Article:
Old-school antivirus software used to do what you've just described. There wasn't - comparatively speaking - much malware out there, and it was well-known. If any malicious code reached the endpoint, the locally-installed antivirus could intercept it.

But not any more. These days we see multiple variants of the same piece of malware, all doing broadly the same thing, but each one has a different signature/hash. If that's your sole criterion for identifying some malicious code, you'll inevitably miss something. The malware has become "smart", with code which adapts itself to try to evade detection. Simple hash-checking isn't sufficient, and so the modern antivirus endpoint does much more than checking for file hashes. At least, the paid-for ones do; as noted earlier, I can't comment on the free offerings due to lack of direct experience with them.

Then there's intercepting viruses in-transit. If you want your router/firewall/proxy to detect and intercept a virus before it even lands on the user's computer, you need that device to be able to analyse and detect malicious traffic while in-flight. This is where content-inspection comes into play. It can be done (my Palo Alto PA-220 firewall does it) but not every device is equally capable of doing it equally well.

It can be, that's for sure. But that's not the same as a guarantee that it is. If you want a particular feature in an open-source product, someone might have already written something for it which you could use as-is. Alternately, if your coding chops are up to it, you can always write your own code to achieve your desired goal.

I perhaps could have chosen my words better, when I wrote "[...] unlikely to be sufficient on its own [...]". I meant rather that your requirements might not be fulfilled by a single all-in-one box running only OpenWRT; you might have to consider OpenWRT as merely one component in a larger infrastructure. OpenWRT is very good, very capable, and supports modular expansion so you can add the features you want (if those features are available). But it's not a universal panacea.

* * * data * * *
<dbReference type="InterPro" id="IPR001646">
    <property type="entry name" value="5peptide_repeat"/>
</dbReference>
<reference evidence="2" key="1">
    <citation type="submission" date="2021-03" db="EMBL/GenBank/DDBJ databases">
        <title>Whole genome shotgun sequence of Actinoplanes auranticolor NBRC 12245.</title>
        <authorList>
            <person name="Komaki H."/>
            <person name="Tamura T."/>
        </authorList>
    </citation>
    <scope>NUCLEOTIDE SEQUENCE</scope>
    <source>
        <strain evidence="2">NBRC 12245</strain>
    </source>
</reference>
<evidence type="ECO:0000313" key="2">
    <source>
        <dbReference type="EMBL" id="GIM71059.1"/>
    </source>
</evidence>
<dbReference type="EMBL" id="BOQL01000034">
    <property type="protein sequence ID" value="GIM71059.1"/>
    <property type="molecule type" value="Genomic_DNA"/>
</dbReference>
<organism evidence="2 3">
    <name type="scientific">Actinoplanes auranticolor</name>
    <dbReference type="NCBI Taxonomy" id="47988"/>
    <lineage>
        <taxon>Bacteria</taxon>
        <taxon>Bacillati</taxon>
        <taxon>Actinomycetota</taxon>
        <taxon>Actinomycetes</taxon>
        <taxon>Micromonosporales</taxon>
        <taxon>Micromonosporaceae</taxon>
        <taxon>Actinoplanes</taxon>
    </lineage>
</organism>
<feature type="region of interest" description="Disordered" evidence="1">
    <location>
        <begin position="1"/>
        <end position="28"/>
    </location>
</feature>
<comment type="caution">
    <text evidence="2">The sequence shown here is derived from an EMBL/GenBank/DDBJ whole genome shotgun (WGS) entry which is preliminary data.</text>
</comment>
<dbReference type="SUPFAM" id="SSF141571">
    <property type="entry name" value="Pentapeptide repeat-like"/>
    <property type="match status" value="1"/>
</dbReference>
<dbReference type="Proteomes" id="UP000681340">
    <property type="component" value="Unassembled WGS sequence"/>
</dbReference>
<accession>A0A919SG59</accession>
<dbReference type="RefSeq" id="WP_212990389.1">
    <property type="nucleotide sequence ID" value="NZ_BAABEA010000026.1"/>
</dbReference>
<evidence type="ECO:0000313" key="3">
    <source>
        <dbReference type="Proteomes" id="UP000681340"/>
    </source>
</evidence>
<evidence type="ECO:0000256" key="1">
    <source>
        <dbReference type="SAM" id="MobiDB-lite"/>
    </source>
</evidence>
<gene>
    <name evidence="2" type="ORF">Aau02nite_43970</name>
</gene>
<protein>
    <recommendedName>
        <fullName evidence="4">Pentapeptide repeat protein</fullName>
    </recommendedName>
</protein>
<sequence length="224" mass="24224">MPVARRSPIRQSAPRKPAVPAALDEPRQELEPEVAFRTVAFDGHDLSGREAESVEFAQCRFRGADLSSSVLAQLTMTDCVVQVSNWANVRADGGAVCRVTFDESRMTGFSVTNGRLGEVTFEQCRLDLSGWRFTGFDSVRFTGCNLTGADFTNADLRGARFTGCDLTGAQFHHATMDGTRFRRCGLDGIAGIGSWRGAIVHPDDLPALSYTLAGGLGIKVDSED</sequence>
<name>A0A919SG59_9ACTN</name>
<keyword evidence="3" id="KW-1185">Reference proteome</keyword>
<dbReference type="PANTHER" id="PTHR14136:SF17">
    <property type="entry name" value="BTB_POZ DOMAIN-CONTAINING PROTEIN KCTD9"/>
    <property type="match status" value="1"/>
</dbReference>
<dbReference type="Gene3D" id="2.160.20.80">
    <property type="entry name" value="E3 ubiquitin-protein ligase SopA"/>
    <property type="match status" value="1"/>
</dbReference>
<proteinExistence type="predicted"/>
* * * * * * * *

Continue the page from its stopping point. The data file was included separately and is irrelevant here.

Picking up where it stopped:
To my mind, some of the main differences between proprietary and open-source are:

  • Proprietary keeps the code hidden; the vendor might refuse to share it, or might require an NDA before sharing.

  • Open-source exposes the code; anyone can read it (no guarantee that anyone does, though, just that it's possible to do).

  • Proprietary usually comes with a financial cost, for which the customer can expect a certain level of support; the vendor is obliged to maintain and support its product. How much support depends on the vendor; some vendors offer better support if you pay more.

  • Open-source usually comes with a time cost; you didn't pay for the product, and its creators aren't obliged to support you. Instead, the typical route for support is probably a forum such as this one, where you're dependent on the kindness of strangers, and hoping that someone might know the answer to your question.

Off the top of my head, here's a couple:

  • Dedicated hardware for performance, e.g. routing/switching offloading, or cryptography. OpenWRT runs on pretty much anything, so it has to support pretty much everything, and that means doing/emulating it all in software. Proprietary technology drivers may not be available for OpenWRT to exploit, because why would the proprietary vendor reveal its "secret sauce" to the world? Recent versions of OpenWRT have introduced some degree of support for offloading, but it's very much device-dependent and isn't guaranteed to be available or work reliably on all hardware.
  • Content inspection. With the caveat that I could be wrong - and if I am I hope someone else here will correct me - I'm unaware of any packages for OpenWRT which add a layer 7 content inspection feature to enrich the firewall's capabilities.
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You can block/intercept DoH/DoT/DNS with banIP/Adblock/firewall.

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First off, I also want to compliment you on the thorough and insightful post. You're asking all the right questions.

At the danger of being OT here, I want to offer a slightly different perspective. A decade ago, I was a techie who ran a similar-sized small business. I realize now it was a mistake for me to worry about IT setup.

Although it was fun and rewarding, it took time from doing the hard work to think about how to advance my actual business. (I liked it because I got the satisfaction of actually accomplishing something, especially when everything else seemed really hard.)

My advice: If you're the owner, you should be focused on how to entice customers to pay you money. IT infrastructure isn't it. Consider how you can hand these questions off to someone you trust, either now or in the longer term. I wish you the best in your endeavor.